With the Major League Baseball season set to open (Squeeee!!!) in just a couple weeks, by now fans should have a pretty good idea of how their favorite clubs are shaping up heading into 2013.
But how about the big picture? Are all you fans out there up to date on how Major League Baseball itself is looking heading into the new season? Do you have an idea about how healthy the sport is?
If you're looking to get filled in, you've come to the right place. There are plenty of facts about MLB that aren't publicly available (either at the moment or ever), but I've put together a report on the league's general health based on what's out there.
The particulars include attendance, revenue, payrolls and the latest on MLB's ongoing war against performance-enhancing drugs, and the narrative goes a little something like this...
In the immortal words of Professor Farnsworth: Good news, everyone!
After the regular season ended, Major League Baseball announced that its 30 clubs had drawn 74,859,268 fans in 2012. That was the league's highest attendance total since 2008 and the fifth-largest in its history.
One of the most helpful factors was the addition of Marlins Park onto the baseball landscape. Yes, it's a boondoggle of epic proportions. And yes, The Miami Herald reported that attendance numbers came in well under the club's projections. All the same, Baseball-Reference.com shows that the Marlins benefited from the largest average attendance spike in baseball, going from under 19,000 fans per game to over 27,000 fans per game.
Elsewhere, the rise of the Washington Nationals and Baltimore Orioles to relevance helped increase attendance at Nationals Park and Orioles Park at Camden Yards. Los Angeles Dodgers and Detroit Tigers fans also came out in greater numbers, presumably thanks to Magic Johnson and company brushing aside Frank McCourt's influence in L.A. and Prince Fielder landing in Detroit.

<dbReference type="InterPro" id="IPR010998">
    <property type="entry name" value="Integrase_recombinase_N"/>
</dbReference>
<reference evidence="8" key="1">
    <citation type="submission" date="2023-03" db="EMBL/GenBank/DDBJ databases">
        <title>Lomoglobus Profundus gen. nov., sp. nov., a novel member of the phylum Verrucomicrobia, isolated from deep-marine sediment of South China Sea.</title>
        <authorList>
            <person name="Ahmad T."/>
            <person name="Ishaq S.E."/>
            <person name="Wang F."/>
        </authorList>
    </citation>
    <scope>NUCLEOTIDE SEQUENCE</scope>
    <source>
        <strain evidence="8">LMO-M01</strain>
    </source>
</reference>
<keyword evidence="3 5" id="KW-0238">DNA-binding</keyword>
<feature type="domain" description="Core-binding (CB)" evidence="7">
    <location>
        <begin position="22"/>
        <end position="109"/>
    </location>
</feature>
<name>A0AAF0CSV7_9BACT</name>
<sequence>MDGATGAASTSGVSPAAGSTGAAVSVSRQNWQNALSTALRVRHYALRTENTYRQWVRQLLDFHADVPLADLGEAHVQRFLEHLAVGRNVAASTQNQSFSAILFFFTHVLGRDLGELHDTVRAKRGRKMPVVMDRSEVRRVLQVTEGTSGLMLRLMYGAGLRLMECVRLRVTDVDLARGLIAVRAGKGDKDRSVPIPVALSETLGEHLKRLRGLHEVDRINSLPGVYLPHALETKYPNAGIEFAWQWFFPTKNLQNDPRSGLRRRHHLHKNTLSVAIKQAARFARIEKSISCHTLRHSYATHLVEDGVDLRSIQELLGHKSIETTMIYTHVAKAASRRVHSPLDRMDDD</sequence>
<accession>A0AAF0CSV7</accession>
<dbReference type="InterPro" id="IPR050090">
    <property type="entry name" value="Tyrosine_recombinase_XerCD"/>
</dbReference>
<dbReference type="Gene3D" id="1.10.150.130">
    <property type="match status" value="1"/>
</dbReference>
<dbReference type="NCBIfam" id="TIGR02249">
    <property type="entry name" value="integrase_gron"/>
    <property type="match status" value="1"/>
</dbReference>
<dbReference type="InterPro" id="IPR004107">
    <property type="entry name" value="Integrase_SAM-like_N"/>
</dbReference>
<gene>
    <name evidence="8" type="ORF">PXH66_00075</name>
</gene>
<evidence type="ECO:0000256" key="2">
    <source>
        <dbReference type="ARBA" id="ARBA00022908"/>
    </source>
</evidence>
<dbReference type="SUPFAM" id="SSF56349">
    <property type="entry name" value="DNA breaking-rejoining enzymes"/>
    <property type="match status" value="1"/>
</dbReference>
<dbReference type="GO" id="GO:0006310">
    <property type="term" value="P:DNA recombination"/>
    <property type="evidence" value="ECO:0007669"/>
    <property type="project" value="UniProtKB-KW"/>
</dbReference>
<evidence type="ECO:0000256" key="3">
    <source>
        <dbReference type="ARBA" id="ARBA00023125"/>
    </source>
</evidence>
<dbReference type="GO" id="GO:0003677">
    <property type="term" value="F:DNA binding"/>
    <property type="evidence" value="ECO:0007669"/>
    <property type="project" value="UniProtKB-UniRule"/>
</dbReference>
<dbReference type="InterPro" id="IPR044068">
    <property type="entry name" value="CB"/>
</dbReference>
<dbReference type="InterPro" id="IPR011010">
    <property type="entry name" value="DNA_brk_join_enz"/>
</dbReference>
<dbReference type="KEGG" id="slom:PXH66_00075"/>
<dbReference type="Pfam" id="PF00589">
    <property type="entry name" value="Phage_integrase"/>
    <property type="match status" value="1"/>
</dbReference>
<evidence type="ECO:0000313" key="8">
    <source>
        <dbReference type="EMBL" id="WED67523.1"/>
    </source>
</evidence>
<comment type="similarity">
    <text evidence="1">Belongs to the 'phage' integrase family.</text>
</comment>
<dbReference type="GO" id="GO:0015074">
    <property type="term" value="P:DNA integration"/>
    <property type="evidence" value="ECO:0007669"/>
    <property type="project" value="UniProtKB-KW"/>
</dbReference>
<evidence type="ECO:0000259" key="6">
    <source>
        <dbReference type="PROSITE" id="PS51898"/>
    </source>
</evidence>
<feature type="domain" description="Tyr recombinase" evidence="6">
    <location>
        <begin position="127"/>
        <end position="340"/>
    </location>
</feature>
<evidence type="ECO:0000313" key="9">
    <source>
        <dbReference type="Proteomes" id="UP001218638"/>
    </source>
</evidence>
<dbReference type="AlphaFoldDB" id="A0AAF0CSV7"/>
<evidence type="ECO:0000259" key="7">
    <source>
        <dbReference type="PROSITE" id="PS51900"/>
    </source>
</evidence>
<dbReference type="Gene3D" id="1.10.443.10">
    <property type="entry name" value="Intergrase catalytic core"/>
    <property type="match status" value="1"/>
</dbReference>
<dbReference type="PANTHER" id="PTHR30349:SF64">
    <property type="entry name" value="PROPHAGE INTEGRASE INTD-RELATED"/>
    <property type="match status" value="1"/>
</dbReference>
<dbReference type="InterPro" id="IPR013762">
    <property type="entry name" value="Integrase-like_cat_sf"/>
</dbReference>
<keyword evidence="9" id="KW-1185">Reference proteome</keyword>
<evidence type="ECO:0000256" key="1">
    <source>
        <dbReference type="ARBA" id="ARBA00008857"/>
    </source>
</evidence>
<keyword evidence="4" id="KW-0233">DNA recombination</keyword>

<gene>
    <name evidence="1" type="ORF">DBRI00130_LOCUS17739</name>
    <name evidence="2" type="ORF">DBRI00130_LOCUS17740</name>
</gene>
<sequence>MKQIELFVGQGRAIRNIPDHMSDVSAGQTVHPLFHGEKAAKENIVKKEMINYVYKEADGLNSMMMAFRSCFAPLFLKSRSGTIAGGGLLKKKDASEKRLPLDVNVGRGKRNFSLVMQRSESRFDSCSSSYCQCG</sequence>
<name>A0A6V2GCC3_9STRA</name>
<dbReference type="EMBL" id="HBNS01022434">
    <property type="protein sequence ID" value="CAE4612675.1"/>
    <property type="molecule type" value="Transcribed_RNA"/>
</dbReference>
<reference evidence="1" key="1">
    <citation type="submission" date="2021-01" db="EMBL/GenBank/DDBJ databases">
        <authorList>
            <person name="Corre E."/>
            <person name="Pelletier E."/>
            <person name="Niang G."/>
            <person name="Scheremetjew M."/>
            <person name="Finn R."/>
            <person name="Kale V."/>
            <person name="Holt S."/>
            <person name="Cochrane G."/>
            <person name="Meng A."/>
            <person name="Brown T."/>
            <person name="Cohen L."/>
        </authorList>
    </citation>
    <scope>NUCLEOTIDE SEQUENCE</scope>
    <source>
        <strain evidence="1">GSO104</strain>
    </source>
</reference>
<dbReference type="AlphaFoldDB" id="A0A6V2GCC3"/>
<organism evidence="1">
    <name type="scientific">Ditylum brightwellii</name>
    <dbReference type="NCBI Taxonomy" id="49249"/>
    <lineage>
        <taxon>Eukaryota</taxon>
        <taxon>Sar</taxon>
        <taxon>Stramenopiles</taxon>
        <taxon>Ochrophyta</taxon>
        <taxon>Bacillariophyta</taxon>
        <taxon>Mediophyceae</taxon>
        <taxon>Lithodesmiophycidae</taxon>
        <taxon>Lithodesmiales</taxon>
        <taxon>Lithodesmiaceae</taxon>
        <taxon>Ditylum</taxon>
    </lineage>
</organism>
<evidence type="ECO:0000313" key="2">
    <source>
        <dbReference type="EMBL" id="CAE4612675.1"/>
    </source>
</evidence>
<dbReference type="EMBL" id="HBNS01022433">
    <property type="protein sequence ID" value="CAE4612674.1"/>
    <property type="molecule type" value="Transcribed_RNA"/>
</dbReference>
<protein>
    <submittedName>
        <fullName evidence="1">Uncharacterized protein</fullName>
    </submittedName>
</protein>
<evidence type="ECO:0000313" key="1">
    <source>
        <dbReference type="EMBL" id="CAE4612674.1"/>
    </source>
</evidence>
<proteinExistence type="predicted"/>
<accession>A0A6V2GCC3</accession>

It also helped that fans weren't being forced to pay more for tickets in 2012 than they were in 2011. Team Marketing Report's Fan Cost Index for baseball in 2011 showed that an average ticket was going for $26.91. In 2012, the average ticket was going for just a little more at $26.98.
MLB Commissioner Bud Selig noticed that something was going on with attendance early on in the season, and he could barely contain his excitement.
"This is breathtaking,'' Selig told USA Today. "We are on a remarkable pace. This sport has never been so popular, and some people don't seem to understand that, but it's manifest in the attendance figures.''
The big question: Will the attendance figures rise again in 2013?
The best anyone can say is maybe. Attendance is doing well, but Maury Brown of BizofBaseball.com pointed out on Baseball Prospectus that attendance isn't where it was during baseball's "golden era" of attendance between 2004 and 2008. Realistically, attendance is holding steady more than rising.
Going forward, there are reasons to believe attendance could decline in 2013. The attendance spike that the Marlins enjoyed last year is not going to repeat itself for reasons that should be obvious. Beyond that, attendance could suffer if the league's pennant races aren't as heated as they were last year, when the addition of an extra wild-card berth in each league ended up having the desired effect.
Nonetheless, Selig is right about the sport being popular. That's evident even now, as MLB reported earlier this week that attendance for the first round of the World Baseball Classic was very strong. That sounds too good to be true considering all the empty seats that could be seen at some games, but some of the games have certainly drawn well enough to make a difference.